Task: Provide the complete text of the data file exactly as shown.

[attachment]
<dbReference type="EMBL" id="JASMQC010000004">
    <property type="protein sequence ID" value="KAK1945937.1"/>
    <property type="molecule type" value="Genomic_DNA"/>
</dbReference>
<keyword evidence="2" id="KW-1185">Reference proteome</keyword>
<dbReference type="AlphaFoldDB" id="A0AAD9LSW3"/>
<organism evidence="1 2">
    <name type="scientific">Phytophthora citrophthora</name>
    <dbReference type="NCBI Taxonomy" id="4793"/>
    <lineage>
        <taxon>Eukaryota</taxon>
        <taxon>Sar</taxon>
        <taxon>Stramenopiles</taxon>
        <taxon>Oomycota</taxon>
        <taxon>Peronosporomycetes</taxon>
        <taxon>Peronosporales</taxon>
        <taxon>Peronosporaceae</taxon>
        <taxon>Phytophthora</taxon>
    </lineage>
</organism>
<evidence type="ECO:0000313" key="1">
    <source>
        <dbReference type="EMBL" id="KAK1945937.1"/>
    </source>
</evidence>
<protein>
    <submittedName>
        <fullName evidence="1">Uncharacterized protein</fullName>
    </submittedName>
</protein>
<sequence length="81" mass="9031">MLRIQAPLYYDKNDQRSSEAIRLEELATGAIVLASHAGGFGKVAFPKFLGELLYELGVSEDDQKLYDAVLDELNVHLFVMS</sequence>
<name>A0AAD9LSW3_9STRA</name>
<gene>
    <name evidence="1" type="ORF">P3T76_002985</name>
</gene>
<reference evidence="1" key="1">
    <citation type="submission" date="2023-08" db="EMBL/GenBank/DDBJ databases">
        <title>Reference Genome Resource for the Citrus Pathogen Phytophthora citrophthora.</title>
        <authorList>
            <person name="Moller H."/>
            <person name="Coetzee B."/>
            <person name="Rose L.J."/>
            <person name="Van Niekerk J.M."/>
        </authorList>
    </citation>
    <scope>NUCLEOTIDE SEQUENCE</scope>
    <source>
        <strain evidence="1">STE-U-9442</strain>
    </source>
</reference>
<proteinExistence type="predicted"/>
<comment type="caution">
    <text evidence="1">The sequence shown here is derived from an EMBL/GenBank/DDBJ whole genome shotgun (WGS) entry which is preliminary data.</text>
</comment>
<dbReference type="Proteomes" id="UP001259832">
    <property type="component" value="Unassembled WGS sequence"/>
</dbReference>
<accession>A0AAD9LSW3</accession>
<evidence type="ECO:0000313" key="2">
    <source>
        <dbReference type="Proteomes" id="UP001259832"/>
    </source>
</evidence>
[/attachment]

<dbReference type="EMBL" id="JASMQC010000004">
    <property type="protein sequence ID" value="KAK1945937.1"/>
    <property type="molecule type" value="Genomic_DNA"/>
</dbReference>
<keyword evidence="2" id="KW-1185">Reference proteome</keyword>
<dbReference type="AlphaFoldDB" id="A0AAD9LSW3"/>
<organism evidence="1 2">
    <name type="scientific">Phytophthora citrophthora</name>
    <dbReference type="NCBI Taxonomy" id="4793"/>
    <lineage>
        <taxon>Eukaryota</taxon>
        <taxon>Sar</taxon>
        <taxon>Stramenopiles</taxon>
        <taxon>Oomycota</taxon>
        <taxon>Peronosporomycetes</taxon>
        <taxon>Peronosporales</taxon>
        <taxon>Peronosporaceae</taxon>
        <taxon>Phytophthora</taxon>
    </lineage>
</organism>
<evidence type="ECO:0000313" key="1">
    <source>
        <dbReference type="EMBL" id="KAK1945937.1"/>
    </source>
</evidence>
<protein>
    <submittedName>
        <fullName evidence="1">Uncharacterized protein</fullName>
    </submittedName>
</protein>
<sequence length="81" mass="9031">MLRIQAPLYYDKNDQRSSEAIRLEELATGAIVLASHAGGFGKVAFPKFLGELLYELGVSEDDQKLYDAVLDELNVHLFVMS</sequence>
<name>A0AAD9LSW3_9STRA</name>
<gene>
    <name evidence="1" type="ORF">P3T76_002985</name>
</gene>
<reference evidence="1" key="1">
    <citation type="submission" date="2023-08" db="EMBL/GenBank/DDBJ databases">
        <title>Reference Genome Resource for the Citrus Pathogen Phytophthora citrophthora.</title>
        <authorList>
            <person name="Moller H."/>
            <person name="Coetzee B."/>
            <person name="Rose L.J."/>
            <person name="Van Niekerk J.M."/>
        </authorList>
    </citation>
    <scope>NUCLEOTIDE SEQUENCE</scope>
    <source>
        <strain evidence="1">STE-U-9442</strain>
    </source>
</reference>
<proteinExistence type="predicted"/>
<comment type="caution">
    <text evidence="1">The sequence shown here is derived from an EMBL/GenBank/DDBJ whole genome shotgun (WGS) entry which is preliminary data.</text>
</comment>
<dbReference type="Proteomes" id="UP001259832">
    <property type="component" value="Unassembled WGS sequence"/>
</dbReference>
<accession>A0AAD9LSW3</accession>
<evidence type="ECO:0000313" key="2">
    <source>
        <dbReference type="Proteomes" id="UP001259832"/>
    </source>
</evidence>